To the Editor: Re: “Cornell to Build First New Humanities Building Since Goldwin Smith,” News, Oct. 21
The Arts Quad is not a location, nor is it an assemblage of buildings. The quadrangle is the symbol of the humanities. It encapsulates the beauty of Cornell University. The image of the Arts Quad is what you glimpse from all parts of the campus; when you sit in Olin library and watch students study outside on those rare sunny days, or as you walk along Campus Road from North Campus. And once seen and then entered, it is always unexpectedly thrilling as its expanse unfolds. It is the gateway to and from the clock tower, appearing majestic and collegiate. It might even be a bit unsettling to walk through on a cold moonlit night. But it is always there, always the same and always unchanging. On Oct. 21 an article appeared in The Sun titled “Cornell to Build First New Humanities Building Since Goldwin Smith.” I eagerly read The Daily Sun every morning, but on this day it was difficult to get past the first paragraph. As I continued to read, I learned that the goal of the $61 million spectacle would be to transform the experience of the Arts Quad and revitalize the heart of campus. Interestingly, the new building would be the first humanities building to be built since 1905. Not surprising, the same firm who designed the new Physical Sciences building just across the street is behind the similar glass facade that will encapsulate Goldwin Smith. I couldn’t shake the sour taste I had after reading this article and decided to ask other students their thoughts. A friend and Arts and Sciences student sarcastically remarked, “I can’t imagine learning about Socrates in a glass box.” Another voiced that the quad signified to her a place “where over a century of learning had taken place and with buildings centered around a beautiful open space.” The goals that the new humanities building purport to realize are contradictory. The Arts Quad does not need a new gateway and there is no need to transform the experience of the Arts Quad less revitalize the very heart of this campus. It is no coincidence that every brochure, correspondence or literature published by this University depicts the image of the quad. It is the image in our minds that is what attracted us here, what sustains us and what we remember when we leave. It is that which we first think of when we think of Cornell. Changing the image as intended robs something from Cornellians to come that past generations have experienced unadorned. We owe the image of the Arts Quad, as it exists, to them and to ourselves. There is a good reason why there has not been a new humanities building built on the Arts Quad since 1905; the Arts Quad must and should remain an image fixed in time, high above Cayuga’s waters forever.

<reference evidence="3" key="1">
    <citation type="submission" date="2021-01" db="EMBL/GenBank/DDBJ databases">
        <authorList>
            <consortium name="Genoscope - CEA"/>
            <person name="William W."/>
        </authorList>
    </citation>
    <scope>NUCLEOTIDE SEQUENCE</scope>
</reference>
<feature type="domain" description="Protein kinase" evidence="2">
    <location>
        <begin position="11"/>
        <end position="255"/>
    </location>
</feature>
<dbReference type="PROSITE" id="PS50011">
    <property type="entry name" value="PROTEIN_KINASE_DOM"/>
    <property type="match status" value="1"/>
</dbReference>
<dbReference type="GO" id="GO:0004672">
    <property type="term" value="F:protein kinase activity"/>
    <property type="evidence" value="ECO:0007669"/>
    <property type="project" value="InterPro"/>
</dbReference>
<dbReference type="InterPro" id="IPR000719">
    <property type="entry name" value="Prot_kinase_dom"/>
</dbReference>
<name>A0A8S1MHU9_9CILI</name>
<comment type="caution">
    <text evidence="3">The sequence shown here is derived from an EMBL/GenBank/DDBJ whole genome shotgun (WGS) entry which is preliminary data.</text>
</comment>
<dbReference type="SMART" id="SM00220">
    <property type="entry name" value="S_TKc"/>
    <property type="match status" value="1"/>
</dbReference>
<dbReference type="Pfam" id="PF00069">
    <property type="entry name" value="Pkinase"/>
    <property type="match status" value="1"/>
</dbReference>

Rachael Schuman ’13